Reform Suggestions for the Rogue Regulator, the OCC, and its Partner in Crime, the Shadow Regulator Promontory Group

My Time at Lehman: "What I discovered, quite starkly, is that the part of Wall Street that I worked in was simply transferring wealth from the less sophisticated investors, often teachers’ pension funds and factory workers’ retirement accounts, to the more sophisticated investors that call themselves proprietary trading desks and hedge funds."

How to Save American Finance from Itself: Has financialization gone too far?
Any complicated economy needs a complicated financial system: to allocate dispersed capital to dispersed productive uses, to provide liquidity, to do maturity and risk transformation, and to produce market evaluations of uncertain prospects. If these functions are not performed adequately, the economy cannot produce and grow with anything like efficiency. Granted all that, however, the suspicion persists that financialization has gone too far.

What would that mean? It would mean that the last x percent of financial activity absorbs more resources (especially intellectual resources) and creates more potential instability than its additional efficiency-benefits can justify. This charmingly subversive suggestion is easy to make, but it is extremely difficult to validate. Yes, it is hard to imagine that the Hedge Fund Operator of the Year does anything that is remotely socially useful enough to justify the enormous (and lightly taxed) compensation that results; but that is not really an argument. Much more significant is the fact that the bulk of incremental financial activity is trading, and trading, while it may provide a little useful public information about market opinion, is largely a way to transfer wealth from those with inferior information and calculation ability to those with more. There is no enhancement of economic efficiency to speak of.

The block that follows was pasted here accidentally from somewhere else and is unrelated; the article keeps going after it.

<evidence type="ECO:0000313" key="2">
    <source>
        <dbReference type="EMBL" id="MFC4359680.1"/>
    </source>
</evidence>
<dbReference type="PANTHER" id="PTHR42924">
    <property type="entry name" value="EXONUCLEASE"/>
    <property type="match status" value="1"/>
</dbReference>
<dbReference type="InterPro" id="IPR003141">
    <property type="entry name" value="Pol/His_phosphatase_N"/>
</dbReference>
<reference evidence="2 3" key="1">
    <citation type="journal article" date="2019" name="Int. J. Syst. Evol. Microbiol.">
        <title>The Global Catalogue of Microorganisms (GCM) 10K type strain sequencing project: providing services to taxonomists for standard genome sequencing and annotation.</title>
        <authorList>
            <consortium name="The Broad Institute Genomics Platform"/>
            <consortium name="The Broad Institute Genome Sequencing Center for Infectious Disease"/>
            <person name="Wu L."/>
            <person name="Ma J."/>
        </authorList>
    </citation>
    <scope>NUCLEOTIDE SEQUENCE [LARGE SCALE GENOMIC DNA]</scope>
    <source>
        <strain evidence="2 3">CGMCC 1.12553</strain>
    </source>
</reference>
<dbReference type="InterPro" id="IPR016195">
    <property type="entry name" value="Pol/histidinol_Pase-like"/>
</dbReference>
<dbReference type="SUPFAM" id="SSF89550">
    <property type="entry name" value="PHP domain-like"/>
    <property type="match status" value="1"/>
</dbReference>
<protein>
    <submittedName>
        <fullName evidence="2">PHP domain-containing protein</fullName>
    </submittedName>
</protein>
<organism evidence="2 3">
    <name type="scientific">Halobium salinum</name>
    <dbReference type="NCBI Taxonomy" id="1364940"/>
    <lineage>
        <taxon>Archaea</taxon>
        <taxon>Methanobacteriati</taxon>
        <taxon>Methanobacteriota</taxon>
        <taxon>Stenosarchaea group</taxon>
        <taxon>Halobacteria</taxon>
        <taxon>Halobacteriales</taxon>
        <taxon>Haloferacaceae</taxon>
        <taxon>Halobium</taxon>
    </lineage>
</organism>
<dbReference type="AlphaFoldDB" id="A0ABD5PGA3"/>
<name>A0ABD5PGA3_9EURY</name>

oh and...
-Here's why 10.4 million American workers are still in poverty[*]
-ABS meets EBay - the disintermediation of consumer finance
-Savings Glut meets the Great Recession
-A bit more on savings and investment
posted by kliuless at 10:32 AM on April 13, 2013 [23 favorites]

Kale Slayer: sort of like the Memory hole website?
posted by rmd1023 at 10:32 AM on April 13, 2013 [2 favorites]

Aaron Swartz entered the DOJ's radar for doing exactly that with old federal case files, Kale Slayer. The DOJ told congress that they politically persecuted Aaron more over the Guerilla Open Access Manifesto, but Holder, etc. happily perjure when they cannot get caught, so who knows.
posted by jeffburdges at 10:39 AM on April 13, 2013 [2 favorites]

The aristocracy on the right and the left don't want the commoners to know what hands are feeding them that they're not biting?

"I would be ashamed to admit that I had risen from the ranks. When I rise it will be with the ranks, and not from the ranks." - Eugene V Debs
posted by phrontist at 10:48 AM on April 13, 2013 [7 favorites]

It seems to me that some mainstreamish periodical could publish a series of scathing reports about this, and use the difficulty of access to the source material to sell a few copies. Is there any real journalism outlet left that could withstand the heat of the justice department? The justice department is beyond scary.
posted by Kale Slayer at 10:58 AM on April 13, 2013

"sets an extraordinarily dangerous precedent suggesting that any risks stem not from information being public but from public information being online"

I'm extremely uncomfortable with all of these online public records databases and mug-shot extortion sites that have grown out of easy online access to public records, so I'm actually pretty fine with that precedent as a general principle, at least for the little people. It would return us to the sort of de facto semi-privacy that we had prior to the internet, and but a big barrier on systematized abuse.

That said, senior government officials are a totally different case, and they should see as much sunshine as possible. It should be part of the trade off for acquiring that kind of power.
posted by cosmic.osmo at 11:44 AM on April 13, 2013 [2 favorites]

"But Mr Dent, the plans have been available in the local planning office for the last nine months."